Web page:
Wun’s Tea Room
Don’t let the name fool you; Wun’s is far more than merely a simple Chinese tea room. Book a table downstairs and you’ll find yourself in a neon-lit modern wonderland. The menu is simple and to the point but the food elegant and intricate. The sugar skin char siu is the house speciality, loved for its seamless sweet and savoury fusion. The cocktails are equally good, blending traditional Chinese tastes like rice wine with gin, whisky, and rum.
It can be a bit pricey if you get a lot of small plates, but the service is quick and the waiting staff well-informed and can offer brilliant recommendations. It’s open until late so there might be just time to sneak in for a drink after the show too.
Wun’s Tea Room, 23 Greek St, London W1D 4DZ; tearoom.bar
Sussex Bar & Restaurant
The brilliant brainchild of the Gladwin Brothers, Sussex in Soho champions quality produce and turning it into a menu of delicious dishes from which you’ll certainly struggle to choose. With each brother having his own duty, Richard Oliver and Gregory take on their relative roles as farmer, chef and restauranteur. Sit in the heart of Soho, sipping on a glass of wine – either from their own Nutbourne Vineyard or from a myriad of other locations. The marmite mushroom eclairs make excellent snacks pre-theatre, while the signature beef wellington is the perfect plate to fill you up before or after the show.
Sussex Bar & Restaurant, 63-64 Frith St, London W1D 3JW; 02039237770; sussex-restaurant.com
Compaigne de Vins Surtanels
If there is a more deliciously sophisticated way to crown a night at the theatre than a glass of wine and a cheeseboard, enjoyed from a plush chair in a posh drawing room-come-restaurant, write to us. Until then, make a board of French cheeses and a glass of Bourgueil at CVS your regular grand finale. Pre-theatre pickers, meanwhile, should note that ‘bar snacks’ here translates as some truly sumptuous delights including chicken croquettes with chipoltle sauce, squid spaghetti, and cooked Prosciutto with truffle. Only the French…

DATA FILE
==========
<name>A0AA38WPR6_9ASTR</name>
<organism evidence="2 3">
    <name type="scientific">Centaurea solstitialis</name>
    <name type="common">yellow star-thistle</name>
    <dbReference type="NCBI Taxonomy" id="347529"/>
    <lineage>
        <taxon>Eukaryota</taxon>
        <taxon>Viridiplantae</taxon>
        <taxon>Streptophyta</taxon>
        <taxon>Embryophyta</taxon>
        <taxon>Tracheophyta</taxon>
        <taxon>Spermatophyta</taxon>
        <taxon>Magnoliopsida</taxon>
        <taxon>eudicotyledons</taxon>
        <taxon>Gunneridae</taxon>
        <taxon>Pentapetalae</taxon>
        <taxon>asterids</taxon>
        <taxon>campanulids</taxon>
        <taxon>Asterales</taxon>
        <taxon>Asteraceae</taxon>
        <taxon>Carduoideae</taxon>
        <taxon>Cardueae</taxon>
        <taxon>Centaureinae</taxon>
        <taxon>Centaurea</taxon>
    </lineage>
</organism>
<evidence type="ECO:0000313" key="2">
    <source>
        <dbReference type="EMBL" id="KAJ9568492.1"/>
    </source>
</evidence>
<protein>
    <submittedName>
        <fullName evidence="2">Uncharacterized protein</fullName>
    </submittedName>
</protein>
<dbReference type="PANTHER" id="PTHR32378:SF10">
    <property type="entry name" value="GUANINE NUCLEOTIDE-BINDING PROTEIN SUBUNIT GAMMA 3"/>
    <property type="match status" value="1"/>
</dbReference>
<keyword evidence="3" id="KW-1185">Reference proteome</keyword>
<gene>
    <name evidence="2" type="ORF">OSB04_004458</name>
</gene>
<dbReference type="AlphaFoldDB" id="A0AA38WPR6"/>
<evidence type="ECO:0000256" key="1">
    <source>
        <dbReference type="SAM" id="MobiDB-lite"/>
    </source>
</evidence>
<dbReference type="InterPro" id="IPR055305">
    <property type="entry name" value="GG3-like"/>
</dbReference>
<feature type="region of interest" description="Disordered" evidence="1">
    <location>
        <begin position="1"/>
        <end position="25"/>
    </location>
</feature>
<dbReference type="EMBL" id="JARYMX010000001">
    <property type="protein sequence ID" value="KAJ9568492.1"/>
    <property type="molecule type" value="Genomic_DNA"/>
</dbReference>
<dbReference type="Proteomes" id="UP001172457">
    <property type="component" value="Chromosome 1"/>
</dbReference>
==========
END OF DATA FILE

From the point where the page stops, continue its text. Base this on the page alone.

Compaigne de Vins Surtanels, 8-10 Neal’s Yard, Covent Garden, London, WC2H 9DP; 020 7734 7 737; cvssevendials.com
As above, but more utilitarian in feel (and pricing). The staff are wondrously knowledgable, so if you’ve time to quiz them on the eclectic wine list, do.
10 Cases, 16 Endell Street, Covent Garden, London WC2H 9BD; 020 7836 6801; 10cases.co.uk
Best for… Young Vic; Old Vic; The Vaults
The ultimate test of a theatre-based restaurant is whether you dine there even if you weren’t seeing a show. The answer, in the case of Young Vic’s The Cut is, yes: you would.
The ingredients are scrupulously sourced and the menu hangs on their quality, with boldly simple dishes like Thai raw salad, smoked haddock and poached eggs, and a variety of tapas options. Choose freely: everything here is designed to be served in time for a quick dash to the show.
The Cut, Young Vic, 66 The Cut, Southwark, London SE1 8LZ; 020 7928 4400; thecutbar.com
Nestled in the middle of Elephant and Castle is Paladar. A hidden gem – with an even more hidden courtyard – this Latin American restaurant serves up a variety of colourful and flavourful dishes and drinks. The innovative recipes all feature distinctive spices and fresh ingredients – while all being 100 per cent gluten-free too. Top tasty bites include the pulled jackfruit empanadas and the coconut chilli prawns, while larger plates such asoOctopus tentacle seared with guajillo chilli and tamarind, yellow plantain mofongo, salsa verde will tide your tummy over until the show has finished.
Paladar, 4-5 London Rd, London SE1 6JZ; 02071865555; paladarlondon.com
The Anchor and Hope
It’s a gastropub, but there’s a world of difference between the Anchor and Hope and your average Ember Inn. The menu changes; vegetables are treated with as much tenderness as the meat, which is carefully sourced and butchered nose to tail in house. Fresh fish arrives twice daily. The wines are artisanal. Yet the pub has lost none of its pub-ness with the addition of a damn fine restaurant: on the contrary, the numbers of regulars, the no-frills decor and the pride with which pints are pulled by fast, friendly staff suggest the effect has been quite the reverse.
Anchor and Hope, 36 The Cut, Southwark, London, SE1 8LP; 020 7928 9898; anchorandhopepub.co.uk
If you’re strapped for time before a show then Crust Bros. might be just the thing to help you out. This incredibly low-key and casual miniature restaurant is a pizza lover’s dream where you design your dinner from the ground up. Select as many or as few toppings as you like and it’ll be freshly prepared and cooked on a Neapolitan pizza base right in front of your eyes. Unless you go absolutely crazy you’re very unlikely to pay more than about £15 for a pizza, making it a pretty cheap place to eat too.
Crust Bros., 113 Waterloo Rd, London SE1 8UL; 020 3034 3424; crustbros.co.uk